Hello Tiffany, Stef, and Mati!
Thanks for inviting me to teach this upcoming workshop at Teahouse Studios. I’m so excited to work with you to offer Application Nation: Grants, Residencies and Fellowships for Artists. Having written and received grants and also been awarded residencies and fellowships, I’m thrilled to offer this information to other artists.
I worked in nonprofit arts organizations for over twelve years, most recently as the Program Director of Artists Resources at Intersection for the Arts in San Francisco. I’ve helped hundreds of artists write, edit, submit, and receive funding, residencies, and fellowships. I firmly believe that all working artists should have access to this information to allow for greater support and a larger community in pursuing their creative work. In addition to selling our artwork we can also receive funding for creating work that might not be viable in a commercial market.
Meaning, we can access support (financial and otherwise) for work that we cannot sell such as installations, collaborations, performances, publications, social practice, street art, public art, and any community-based projects we might envision. We can access funding and other support for more traditional practices like drawing and painting too, of course.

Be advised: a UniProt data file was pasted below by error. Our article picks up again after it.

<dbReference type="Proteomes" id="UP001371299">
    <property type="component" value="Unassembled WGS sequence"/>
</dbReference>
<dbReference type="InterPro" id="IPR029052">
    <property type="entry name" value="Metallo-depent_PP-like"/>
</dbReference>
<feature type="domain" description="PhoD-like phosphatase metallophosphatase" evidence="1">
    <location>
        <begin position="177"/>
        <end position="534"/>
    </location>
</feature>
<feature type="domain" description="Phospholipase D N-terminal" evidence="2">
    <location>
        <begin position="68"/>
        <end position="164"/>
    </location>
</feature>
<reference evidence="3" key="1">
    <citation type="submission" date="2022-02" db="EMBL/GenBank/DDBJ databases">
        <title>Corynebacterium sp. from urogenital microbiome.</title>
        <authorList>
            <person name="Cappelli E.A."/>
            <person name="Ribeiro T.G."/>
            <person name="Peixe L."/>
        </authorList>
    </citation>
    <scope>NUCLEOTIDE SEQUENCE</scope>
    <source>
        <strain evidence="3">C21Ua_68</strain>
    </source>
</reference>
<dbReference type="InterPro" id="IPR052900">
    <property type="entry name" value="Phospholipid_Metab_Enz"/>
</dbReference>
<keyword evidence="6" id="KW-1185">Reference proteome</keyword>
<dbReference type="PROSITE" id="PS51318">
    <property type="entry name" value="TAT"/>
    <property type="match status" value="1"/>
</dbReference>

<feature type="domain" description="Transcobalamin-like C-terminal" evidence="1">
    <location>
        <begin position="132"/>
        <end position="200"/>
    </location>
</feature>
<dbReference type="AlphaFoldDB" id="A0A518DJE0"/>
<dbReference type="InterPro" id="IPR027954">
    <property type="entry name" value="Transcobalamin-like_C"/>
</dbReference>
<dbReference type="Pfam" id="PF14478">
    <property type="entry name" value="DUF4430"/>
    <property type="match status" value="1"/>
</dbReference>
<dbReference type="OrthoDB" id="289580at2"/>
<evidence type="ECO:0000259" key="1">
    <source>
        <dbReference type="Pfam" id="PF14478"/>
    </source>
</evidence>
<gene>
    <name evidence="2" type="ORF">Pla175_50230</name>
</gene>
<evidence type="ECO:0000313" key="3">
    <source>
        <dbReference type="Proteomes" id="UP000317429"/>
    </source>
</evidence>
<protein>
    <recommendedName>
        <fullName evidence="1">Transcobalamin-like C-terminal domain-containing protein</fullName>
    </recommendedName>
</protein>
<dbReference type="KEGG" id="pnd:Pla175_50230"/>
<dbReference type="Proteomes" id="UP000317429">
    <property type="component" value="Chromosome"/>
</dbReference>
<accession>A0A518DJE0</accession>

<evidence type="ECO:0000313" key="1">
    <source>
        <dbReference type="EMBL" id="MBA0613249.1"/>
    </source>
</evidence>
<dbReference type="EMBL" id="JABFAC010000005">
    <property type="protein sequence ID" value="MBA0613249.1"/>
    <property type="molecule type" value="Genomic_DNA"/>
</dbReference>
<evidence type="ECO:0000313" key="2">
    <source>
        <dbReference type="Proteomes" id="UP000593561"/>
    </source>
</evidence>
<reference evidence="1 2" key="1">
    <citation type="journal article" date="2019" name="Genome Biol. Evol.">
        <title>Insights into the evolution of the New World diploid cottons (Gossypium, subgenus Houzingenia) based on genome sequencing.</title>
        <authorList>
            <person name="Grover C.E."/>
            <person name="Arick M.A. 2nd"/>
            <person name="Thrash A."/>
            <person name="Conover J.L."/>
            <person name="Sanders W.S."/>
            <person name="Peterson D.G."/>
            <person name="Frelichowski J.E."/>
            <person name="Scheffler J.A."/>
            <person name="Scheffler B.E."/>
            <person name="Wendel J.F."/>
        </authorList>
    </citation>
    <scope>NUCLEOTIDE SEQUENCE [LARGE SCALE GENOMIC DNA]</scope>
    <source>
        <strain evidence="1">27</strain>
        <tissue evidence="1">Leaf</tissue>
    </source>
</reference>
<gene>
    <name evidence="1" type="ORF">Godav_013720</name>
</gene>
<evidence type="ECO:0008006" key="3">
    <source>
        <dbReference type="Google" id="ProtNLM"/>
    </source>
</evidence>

1. What exactly do you mean when you talk about grants and funding?
There are two types of income sources for most artists: contributed and earned. Earned income is money that results when goods or services are exchanged. Meaning, we receive earned income when we sell a painting, a book, a class, tickets to a show, or anything that can be considered “earned” income.
Contributed income is money that is exchanged without involving goods or services. This is a large income source for nonprofit organizations. As individual artists we can partner with nonprofit organizations (more formally through what’s called, “fiscal sponsorship”) to receive contributed income. This means we can receive funds from grants, foundations, corporations, city/ state/ national sources, or individuals like our family members or friends. And, these individuals can take the donation as a tax write-off once we have a sponsor.